Washington, D.C.’s voucher program could be back: On a 225-195 vote, mostly along party lines, the House passed Speaker John Boehner’s bill reauthorizing and expanding vouchers for low-income students in the District. Under SOAR, students would get $8,000 to attend a private K-8 school, $12,000 for high school tuition.
SOAR will have a tougher time in the Democratic-controlled Senate.
President Obama is “strongly opposed” to SOAR, but he hasn’t threatened a veto. In a statement yesterday, the administration claimed, “Rigorous evaluation over several years demonstrates that the D.C. program has not yielded improved student achievement by its scholarship recipients compared to other students in D.C.”
That’s not what the rigorous evaluator said in congressional testimony, notes the Washington Post in a pro-voucher editorial. Patrick J. Wolf, the principal investigator who studied the D.C. Opportunity Scholarship Program for the U.S. Education Department, said on Feb. 16:
“In my opinion, by demonstrating statistically significant experimental impacts on boosting high school graduation rates and generating a wealth of evidence suggesting that students also benefited in reading achievement, the DC OSP has accomplished what few educational interventions can claim: It markedly improved important education outcomes for low-income inner-city students.”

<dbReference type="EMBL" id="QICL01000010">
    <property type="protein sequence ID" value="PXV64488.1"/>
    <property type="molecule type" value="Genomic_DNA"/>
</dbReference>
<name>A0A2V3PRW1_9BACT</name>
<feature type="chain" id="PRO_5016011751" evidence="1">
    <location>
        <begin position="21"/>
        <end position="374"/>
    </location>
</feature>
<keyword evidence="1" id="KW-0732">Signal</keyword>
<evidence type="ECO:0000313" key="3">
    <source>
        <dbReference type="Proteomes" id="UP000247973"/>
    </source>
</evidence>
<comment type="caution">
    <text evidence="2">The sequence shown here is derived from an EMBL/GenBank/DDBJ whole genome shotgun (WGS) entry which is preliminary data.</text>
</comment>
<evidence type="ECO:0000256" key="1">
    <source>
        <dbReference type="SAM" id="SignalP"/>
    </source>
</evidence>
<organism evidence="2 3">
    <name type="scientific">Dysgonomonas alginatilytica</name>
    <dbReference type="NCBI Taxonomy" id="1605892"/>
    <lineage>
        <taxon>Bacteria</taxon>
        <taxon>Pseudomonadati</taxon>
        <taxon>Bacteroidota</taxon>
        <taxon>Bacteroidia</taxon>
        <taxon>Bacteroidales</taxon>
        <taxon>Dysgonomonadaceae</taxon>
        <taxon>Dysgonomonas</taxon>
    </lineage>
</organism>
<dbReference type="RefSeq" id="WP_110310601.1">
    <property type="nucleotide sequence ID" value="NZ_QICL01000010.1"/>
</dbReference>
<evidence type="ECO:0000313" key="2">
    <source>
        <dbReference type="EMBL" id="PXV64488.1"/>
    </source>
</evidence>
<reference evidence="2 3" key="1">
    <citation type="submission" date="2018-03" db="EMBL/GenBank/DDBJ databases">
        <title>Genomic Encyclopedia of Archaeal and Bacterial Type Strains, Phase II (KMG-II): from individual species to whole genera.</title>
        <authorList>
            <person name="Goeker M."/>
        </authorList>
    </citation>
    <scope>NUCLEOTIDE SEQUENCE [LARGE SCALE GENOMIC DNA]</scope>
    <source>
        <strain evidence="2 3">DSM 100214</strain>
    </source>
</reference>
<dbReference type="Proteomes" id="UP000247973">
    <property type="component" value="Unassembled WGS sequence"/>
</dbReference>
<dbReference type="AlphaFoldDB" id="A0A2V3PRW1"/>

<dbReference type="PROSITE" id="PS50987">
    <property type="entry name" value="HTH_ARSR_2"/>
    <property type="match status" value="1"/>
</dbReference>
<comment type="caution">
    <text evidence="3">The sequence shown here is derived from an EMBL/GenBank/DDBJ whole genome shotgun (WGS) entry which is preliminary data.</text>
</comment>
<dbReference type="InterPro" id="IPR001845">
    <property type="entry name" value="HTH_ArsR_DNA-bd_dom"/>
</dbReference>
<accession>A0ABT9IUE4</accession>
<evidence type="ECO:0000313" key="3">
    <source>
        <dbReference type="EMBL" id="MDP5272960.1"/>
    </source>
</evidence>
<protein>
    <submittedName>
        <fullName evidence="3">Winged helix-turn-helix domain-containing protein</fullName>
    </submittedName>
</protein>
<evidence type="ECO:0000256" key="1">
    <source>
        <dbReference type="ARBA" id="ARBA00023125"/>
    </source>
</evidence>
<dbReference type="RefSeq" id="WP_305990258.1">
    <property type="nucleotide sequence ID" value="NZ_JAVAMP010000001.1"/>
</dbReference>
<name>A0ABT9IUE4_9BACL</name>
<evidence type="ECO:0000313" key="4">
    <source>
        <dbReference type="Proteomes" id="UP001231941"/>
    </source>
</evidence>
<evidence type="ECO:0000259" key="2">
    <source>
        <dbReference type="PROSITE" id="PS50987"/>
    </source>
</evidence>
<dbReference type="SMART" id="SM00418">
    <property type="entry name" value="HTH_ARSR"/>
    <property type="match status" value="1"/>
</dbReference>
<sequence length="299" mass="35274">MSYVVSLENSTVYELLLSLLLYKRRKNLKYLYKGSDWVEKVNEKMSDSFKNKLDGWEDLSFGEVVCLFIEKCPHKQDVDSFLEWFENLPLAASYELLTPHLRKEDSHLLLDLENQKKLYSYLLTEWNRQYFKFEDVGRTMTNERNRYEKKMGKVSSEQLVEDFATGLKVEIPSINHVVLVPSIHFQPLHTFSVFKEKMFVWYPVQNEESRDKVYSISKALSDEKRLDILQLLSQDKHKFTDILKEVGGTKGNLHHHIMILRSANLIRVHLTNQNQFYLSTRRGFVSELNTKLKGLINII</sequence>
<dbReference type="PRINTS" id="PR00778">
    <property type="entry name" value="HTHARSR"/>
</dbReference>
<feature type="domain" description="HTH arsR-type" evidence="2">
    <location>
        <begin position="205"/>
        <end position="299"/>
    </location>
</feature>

In addition, writes the Post, parents say the program lets their children “attend safer schools or ones that strongly promote achievement.”
The D.C. Opportunity Scholarships also raised graduation rates, Jay Greene adds. Wolf’s study (pdf) concluded: Some 82 percent of students offered a voucher completed high school, compared to 70 percent for the control group.
Obama’s anti-voucher move will make it hard to get bipartisan agreement on rewriting the Elementary and Secondary Education Act, writes Mike Petrilli on Education Next. “Many Republicans will refuse to play ball with an Administration not willing to compromise on a top GOP priority.”
Yesterday, I linked to a study concluding that Milwaukee voucher students don’t outperform similar students in the city’s public schools.